You know you have a very good point there. They shared the stage very nicely, never gave it much thought. I heard the term rock gods was started because of Zeppelin. But someone said it came about because of Clapton.

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I was always under the impression the You Really Got Me by The Kinks (1964) was regarded as the first heavy metal riff.

RB

It's also been said that heavy metal was invented when feedback was first used. It is claimed that The Beatles did this first at the very beginning of "I Feel Fine". Not 100% sure if they were the first and if this is actually the beginning of heavy metal. Probably just a matter of opinion what started it.

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they might be the first and only band to have the title of an album as a title for seperate track on a seperate album.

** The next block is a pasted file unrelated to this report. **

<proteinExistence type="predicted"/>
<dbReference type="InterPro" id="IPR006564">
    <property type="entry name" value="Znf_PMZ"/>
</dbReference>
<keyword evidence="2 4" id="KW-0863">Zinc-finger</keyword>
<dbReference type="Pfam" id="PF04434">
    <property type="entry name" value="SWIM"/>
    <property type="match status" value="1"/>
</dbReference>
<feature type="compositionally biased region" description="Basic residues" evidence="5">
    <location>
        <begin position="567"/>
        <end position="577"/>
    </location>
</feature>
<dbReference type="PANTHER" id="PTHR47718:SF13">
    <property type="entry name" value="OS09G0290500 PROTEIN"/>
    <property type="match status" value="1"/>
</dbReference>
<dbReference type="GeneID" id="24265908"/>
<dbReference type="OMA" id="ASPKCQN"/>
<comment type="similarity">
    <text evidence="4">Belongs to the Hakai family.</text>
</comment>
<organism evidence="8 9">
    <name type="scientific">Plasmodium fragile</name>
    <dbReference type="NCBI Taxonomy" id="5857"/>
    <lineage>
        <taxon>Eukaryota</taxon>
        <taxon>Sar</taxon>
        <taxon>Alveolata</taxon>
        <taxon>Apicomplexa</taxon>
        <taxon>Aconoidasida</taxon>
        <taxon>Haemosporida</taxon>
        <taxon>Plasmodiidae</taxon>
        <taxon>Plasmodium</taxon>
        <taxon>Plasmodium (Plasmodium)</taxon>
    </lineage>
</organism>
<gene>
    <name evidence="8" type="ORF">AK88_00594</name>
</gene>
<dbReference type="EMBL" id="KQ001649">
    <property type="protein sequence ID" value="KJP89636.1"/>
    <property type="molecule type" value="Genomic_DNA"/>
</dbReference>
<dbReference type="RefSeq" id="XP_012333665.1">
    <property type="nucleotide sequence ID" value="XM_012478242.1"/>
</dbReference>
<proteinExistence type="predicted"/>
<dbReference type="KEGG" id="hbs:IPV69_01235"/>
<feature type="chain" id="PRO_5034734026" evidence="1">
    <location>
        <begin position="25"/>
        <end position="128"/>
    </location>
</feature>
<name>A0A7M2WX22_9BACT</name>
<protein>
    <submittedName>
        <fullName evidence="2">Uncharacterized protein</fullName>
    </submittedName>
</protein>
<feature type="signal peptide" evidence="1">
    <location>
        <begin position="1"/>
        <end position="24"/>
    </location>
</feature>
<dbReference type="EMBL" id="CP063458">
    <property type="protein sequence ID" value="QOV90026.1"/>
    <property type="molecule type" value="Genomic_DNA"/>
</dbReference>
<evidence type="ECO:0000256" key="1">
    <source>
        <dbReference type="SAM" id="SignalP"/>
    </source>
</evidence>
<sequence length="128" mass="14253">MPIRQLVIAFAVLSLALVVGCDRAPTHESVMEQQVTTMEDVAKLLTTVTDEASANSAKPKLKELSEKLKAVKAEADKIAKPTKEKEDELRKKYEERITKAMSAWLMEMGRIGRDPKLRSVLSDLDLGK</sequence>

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How's about the first band without use of a support act?

Or, the first band where the frontmans "unit" stands out like a sore thumb?

(Always good to see older threads I completely forgot about revived)

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How about bowing?

It helps to read a thread before posting. If you had, you would have seen that this question was already settled. David McCallum's father and Eddie Phillips are two examples of people who bowed the guitar before Jimmy.

Carry on.